In the Christian quarter of Jerusalem’s Old City sits a domed church. Modest in its appearance, the tasteful, ancient architecture of the cathedral’s nondescript stone walls imbues it with an air of quiet immutability. This innocuous exterior, however, belies the extraordinary history of the church, which is purportedly the site where Jesus Christ was crucified and where his body was buried. Inside is an expansive and well-appointed shrine that spans multiple stories, through which hundreds of thousands of Christian pilgrims pass every year.
The church’s broad front doorway leads right into its large mezzanine area, which encircles a cavernous, multistory dome. Sunken into the heart of that dome’s rotunda floor is an ornate crypt, the marble exterior of which seems to glow softly in the dimly lit room. Through a narrow, arched entryway, one can actually squeeze inside and see the stone slab upon which Jesus’s body is said to have been laid just under 2,000 years ago. The tomb is also where Jesus is said to have risen from the dead, which is why the tomb now sits empty. It is impossible not to contemplate the tiny space’s vast cultural and religious significance.
Afterward, one is guided swiftly back to the exit, at which point the virtual tour reaches a somewhat abrupt conclusion. As the screens flicker off and the lights raise, it can be a bit jarring to find oneself standing in a small, round room on the first floor of the National Geographic Museum in downtown D.C.
This immersive 3-D tour is the main feature in the exhibition “Tomb of Christ,” which opened last November to rave reviews. An ambitious work of innovation, “Tomb” dexterously blends several different forms of media, including virtual reality (VR), and uses them to transport viewers to one of the world’s most sacred sites: the Church of the Holy Sepulchre in Jerusalem.
“It’s just a wonderful opportunity to be able to showcase the incredible magic of Jerusalem — this very complex city which is of such importance to really everyone in the world,” Kathryn Keane, the museum’s vice president of exhibitions, said.
One obvious fact about “Tomb of Christ” is that its execution would not have been possible without recent breakthroughs in technologies like VR. Keane said such modern technology plays an integral role in National Geographic’s mission “to educate diverse audiences about the cultures of the world.”
“We have a long history in photography and visual storytelling,” she explained. “I think what makes our exhibitions special is that we are able to do that kind of storytelling using all that multimedia that we’re so well known for all around the world.… There are all sorts of new tools for storytelling now, and I think we’re as fascinated as all museums are with the possibilities that things like virtual reality present, these immersive technologies and new ways to project media and new ways to experience media.”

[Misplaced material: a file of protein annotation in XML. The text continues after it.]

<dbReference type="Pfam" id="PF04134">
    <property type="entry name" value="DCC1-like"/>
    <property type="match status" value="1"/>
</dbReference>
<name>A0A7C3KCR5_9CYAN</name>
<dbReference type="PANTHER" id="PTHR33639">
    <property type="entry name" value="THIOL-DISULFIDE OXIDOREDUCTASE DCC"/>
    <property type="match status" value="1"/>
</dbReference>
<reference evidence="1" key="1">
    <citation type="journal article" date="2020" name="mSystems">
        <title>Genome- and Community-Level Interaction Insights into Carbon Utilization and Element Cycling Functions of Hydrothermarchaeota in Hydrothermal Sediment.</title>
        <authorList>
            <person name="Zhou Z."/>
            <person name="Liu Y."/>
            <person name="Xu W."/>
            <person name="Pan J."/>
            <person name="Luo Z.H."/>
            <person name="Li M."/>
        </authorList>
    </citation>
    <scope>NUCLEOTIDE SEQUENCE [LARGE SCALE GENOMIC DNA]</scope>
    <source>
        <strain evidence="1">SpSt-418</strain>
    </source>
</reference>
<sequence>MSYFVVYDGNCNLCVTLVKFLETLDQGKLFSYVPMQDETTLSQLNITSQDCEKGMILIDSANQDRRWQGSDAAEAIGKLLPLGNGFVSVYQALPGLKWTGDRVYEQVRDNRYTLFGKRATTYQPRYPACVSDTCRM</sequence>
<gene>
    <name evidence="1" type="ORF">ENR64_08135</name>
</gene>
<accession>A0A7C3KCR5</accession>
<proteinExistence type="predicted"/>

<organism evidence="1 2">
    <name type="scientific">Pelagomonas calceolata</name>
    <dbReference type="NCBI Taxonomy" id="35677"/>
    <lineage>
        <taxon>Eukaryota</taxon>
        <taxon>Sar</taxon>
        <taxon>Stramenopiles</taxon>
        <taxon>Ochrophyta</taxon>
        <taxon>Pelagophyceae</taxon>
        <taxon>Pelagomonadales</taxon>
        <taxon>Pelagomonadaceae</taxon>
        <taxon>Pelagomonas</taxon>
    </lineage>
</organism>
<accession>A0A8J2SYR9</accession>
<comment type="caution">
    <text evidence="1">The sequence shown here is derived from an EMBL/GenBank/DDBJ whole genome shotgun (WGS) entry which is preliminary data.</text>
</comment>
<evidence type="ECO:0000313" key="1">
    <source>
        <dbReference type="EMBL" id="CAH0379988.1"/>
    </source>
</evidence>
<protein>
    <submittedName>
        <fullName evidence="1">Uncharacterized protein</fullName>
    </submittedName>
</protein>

Work on the exhibit began in earnest during the summer of 2016, when the Church of the Holy Sepulchre was closed for restorations — the first such renovation in more than 200 years. The renovation revealed that bedrock from a part of the original cave still exists within the walls of the shrine. National Geographic was invited to document the restoration process, and it took the opportunity to assiduously map out the inside of the church using 3-D imaging equipment like LIDAR, which can model objects digitally by scanning them with a rapidly pulsing laser light.
“To hear that [the church] was going to be restored for the first time in 200 years, it was sort of like the chance of a lifetime for us to cover,” said Fredrik Hiebert, archaeologist-in-residence at the National Geographic Museum, who participated in the effort. On the phone, Hiebert talked nostalgically about “the wonder of being in a place that I’d never been to and the wonder of discovering this amazing piece of history,” adding that he “wanted to bring that experience here to National Geographic, because it was absolutely unique.”
They way to do that, he said, “was this unique idea of having a virtual exhibit.”
“Tomb” offers a chance for people to experience a destination they might not be able to otherwise. In fact, at the end of February, the exhibit by default became the only way to tour the Holy Sepulchre, when the actual church in Jerusalem closed to protest a proposed Israeli plan to tax church-owned commercial properties. (It reopened days later after Israeli Prime Minister Benjamin Netanyahu announced that his government would suspend the tax plan.)
The exhibition will remain open until Dec. 31st, 2018. After that, says representative Lexie de los Santos, National Geographic hopes to “bring people to even more iconic locations in the future, locations that are in need of conservation, and get people to really care about saving these incredible places.”
In an increasingly globalized and interconnected world, it can still be difficult to appreciate the rich cultural histories of foreign places, even those of tremendous import to widespread religions like Christianity. Ironically, modern-day technology may be the key to preserving ancient sites threatened by manmade development or simply the passage of time. And immersive experiences like “Tomb of Christ” are an excellent venue for appreciating and inhabiting, however briefly, another time and place.
Tomb of Christ: The Church of the Holy Sepulchre Experience
through Dec. 31
National Geographic Museum
1145 17th St., NW
(202) 857-7700 | www.nationalgeographic.org/dc/
About the Author
Austin Mistretta is an editorial intern at The Washington Diplomat.